Drew Barrymore isn’t bringing back her daytime talk show “The Drew Barrymore Show” until the strike ends, after all. The decision comes a week after the actor was criticized for saying “The Drew Barrymore Show” would premiere on Sept. 18 in compliance with WGA guidelines and without writers.
“I have listened to everyone, and I am making the decision to pause the show’s premiere until the strike is over,” she wrote on Instagram. “I have no words to express my deepest apologies to anyone I have hurt and, of course, to our incredible team who works on the show and has made it what it is today. We really tried to find our way forward. And I truly hope for a resolution for the entire industry very soon.”
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Barrymore faced swift blowback for her decision to resume taping her talk show despite Hollywood’s ongoing labor strikes. As part of the fallout, National Book awards rescinded Barrymore’s invitation to host its upcoming annual award ceremony.
As long as hosts or guest don’t discuss or promote struck work, Barrymore wouldn’t have been violating SAG-AFTRA rules. (The Network Code agreement allows daytime hosts to perform hosting duties.) But Barrymore’s show operates with union writers, so new episodes would have required the hiring of non-WGA members (or no one at all) to script the show.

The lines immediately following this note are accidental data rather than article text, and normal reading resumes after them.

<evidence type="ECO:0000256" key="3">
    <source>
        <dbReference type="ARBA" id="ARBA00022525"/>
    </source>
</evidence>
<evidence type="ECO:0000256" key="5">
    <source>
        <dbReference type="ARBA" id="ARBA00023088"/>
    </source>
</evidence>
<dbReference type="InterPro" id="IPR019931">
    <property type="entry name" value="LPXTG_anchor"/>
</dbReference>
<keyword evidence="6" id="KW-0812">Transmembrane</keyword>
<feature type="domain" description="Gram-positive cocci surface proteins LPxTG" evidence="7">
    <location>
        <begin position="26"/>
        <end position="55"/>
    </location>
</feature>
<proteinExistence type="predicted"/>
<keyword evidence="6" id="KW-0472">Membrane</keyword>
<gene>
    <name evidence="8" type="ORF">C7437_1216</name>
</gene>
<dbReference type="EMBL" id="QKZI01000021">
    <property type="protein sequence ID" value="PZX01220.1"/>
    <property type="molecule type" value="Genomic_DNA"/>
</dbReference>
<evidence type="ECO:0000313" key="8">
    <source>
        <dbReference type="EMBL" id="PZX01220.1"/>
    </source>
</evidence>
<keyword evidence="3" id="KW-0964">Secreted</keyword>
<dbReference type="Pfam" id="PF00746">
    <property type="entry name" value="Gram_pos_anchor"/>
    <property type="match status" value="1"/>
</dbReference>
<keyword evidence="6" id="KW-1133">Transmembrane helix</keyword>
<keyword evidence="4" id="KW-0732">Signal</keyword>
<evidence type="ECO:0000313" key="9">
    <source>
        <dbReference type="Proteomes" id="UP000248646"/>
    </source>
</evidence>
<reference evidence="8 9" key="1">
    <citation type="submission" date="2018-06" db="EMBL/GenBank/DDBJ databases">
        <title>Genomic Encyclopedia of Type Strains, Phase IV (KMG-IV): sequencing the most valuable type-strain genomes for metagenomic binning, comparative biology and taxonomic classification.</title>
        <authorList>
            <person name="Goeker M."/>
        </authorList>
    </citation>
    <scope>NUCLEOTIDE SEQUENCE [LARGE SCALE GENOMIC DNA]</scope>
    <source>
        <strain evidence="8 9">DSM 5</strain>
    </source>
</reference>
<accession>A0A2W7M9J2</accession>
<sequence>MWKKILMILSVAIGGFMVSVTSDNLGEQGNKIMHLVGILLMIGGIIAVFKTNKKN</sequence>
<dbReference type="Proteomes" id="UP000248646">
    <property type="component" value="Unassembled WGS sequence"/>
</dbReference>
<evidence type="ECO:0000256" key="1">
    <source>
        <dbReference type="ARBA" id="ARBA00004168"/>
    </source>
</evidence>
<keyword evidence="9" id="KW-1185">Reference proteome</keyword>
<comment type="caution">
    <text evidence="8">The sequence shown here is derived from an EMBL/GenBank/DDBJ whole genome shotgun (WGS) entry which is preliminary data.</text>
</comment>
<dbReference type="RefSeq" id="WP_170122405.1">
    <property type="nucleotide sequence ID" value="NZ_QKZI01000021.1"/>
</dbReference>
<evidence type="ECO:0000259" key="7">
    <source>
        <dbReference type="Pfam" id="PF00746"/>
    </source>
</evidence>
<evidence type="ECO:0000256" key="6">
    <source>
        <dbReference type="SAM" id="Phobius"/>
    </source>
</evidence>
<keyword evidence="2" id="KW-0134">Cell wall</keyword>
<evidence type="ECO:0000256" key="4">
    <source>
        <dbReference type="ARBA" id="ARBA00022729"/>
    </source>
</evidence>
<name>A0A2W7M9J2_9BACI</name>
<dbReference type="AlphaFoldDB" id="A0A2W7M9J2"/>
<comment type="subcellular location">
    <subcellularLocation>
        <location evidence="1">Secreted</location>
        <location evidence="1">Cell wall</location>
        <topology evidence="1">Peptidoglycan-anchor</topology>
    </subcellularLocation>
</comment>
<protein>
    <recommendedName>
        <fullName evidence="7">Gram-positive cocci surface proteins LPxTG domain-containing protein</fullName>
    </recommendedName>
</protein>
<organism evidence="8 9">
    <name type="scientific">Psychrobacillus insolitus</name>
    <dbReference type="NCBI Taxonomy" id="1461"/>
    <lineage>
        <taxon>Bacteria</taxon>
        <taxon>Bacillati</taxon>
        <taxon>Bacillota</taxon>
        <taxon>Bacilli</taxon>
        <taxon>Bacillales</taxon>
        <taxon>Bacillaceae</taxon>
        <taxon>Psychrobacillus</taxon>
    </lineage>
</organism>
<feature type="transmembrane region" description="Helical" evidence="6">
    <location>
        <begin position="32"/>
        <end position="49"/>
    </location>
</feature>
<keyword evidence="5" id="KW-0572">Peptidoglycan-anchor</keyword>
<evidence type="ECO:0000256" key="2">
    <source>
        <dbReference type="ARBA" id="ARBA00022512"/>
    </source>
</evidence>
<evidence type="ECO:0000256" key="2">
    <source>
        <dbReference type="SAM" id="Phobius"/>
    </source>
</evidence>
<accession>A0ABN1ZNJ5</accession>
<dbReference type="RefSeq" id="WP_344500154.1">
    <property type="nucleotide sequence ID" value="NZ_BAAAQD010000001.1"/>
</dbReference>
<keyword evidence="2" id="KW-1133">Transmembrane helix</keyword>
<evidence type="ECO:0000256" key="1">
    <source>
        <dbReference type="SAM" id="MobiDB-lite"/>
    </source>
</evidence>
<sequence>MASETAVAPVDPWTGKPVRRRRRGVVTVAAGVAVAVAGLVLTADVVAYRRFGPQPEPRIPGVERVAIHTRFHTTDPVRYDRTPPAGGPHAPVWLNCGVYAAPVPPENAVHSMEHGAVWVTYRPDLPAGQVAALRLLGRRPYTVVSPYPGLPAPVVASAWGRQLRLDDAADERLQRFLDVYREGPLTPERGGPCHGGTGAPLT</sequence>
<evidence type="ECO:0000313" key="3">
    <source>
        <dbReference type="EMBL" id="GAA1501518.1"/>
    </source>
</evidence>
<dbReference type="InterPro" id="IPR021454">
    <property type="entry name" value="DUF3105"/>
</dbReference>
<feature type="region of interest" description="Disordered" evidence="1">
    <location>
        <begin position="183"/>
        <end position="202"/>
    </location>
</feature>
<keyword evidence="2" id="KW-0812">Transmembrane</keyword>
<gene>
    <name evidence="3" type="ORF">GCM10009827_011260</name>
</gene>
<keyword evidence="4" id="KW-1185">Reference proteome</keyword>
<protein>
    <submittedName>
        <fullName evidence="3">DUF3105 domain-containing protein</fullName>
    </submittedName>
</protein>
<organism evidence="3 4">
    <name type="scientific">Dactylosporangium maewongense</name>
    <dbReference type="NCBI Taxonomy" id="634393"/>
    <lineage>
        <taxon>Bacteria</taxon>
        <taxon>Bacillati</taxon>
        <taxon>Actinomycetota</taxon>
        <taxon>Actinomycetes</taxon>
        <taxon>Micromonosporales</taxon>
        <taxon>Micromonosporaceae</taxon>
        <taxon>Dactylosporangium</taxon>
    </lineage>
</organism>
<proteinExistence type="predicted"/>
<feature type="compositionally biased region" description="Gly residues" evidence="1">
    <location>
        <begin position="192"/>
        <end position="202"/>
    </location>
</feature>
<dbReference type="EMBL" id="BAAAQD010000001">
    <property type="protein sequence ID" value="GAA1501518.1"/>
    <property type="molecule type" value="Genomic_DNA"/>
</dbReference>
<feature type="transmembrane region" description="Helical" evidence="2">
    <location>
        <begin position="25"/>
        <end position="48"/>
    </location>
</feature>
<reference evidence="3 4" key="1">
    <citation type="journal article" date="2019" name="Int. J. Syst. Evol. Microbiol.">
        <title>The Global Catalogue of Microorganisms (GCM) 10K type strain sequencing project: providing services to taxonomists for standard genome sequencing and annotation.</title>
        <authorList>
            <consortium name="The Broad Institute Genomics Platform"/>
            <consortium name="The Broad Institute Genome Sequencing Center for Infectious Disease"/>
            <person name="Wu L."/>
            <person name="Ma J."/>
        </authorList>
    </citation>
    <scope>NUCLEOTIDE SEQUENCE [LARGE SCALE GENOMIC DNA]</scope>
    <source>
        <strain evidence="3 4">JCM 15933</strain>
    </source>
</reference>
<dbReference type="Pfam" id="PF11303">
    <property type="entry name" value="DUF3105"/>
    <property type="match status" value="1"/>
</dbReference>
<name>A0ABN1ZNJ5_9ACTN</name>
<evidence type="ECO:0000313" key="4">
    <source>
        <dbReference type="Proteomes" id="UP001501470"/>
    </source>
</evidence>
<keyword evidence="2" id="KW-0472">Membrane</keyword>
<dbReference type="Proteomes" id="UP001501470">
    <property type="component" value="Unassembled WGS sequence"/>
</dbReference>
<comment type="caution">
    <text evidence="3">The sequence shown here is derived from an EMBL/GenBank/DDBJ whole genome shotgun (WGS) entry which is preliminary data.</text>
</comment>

At the time, the WGA condemned Barrymore’s decision in a statement, saying, “Drew Barrymore should not be on the air while her writers are on strike fighting for a fair deal. In reality, shows like this cannot operate without writing, and that is struck work.”
“The Jennifer Hudson Show” and “The Talk” have also set plans to restart on Monday while the writers and actors remain on the picket lines. Other morning talk shows that have returned this season include “Live With Kelly and Mark” and “Tamron Hall Show,” neither of which have writers and are not covered by the WGA.
Barrymore apologized in a now-deleted video, in which she says she owned the choice to bring back her show. “I certainly couldn’t have expected this kind of attention,” she said. “I wanted to do this because as I said, this is bigger than me, and there are other people’s jobs on the line.”
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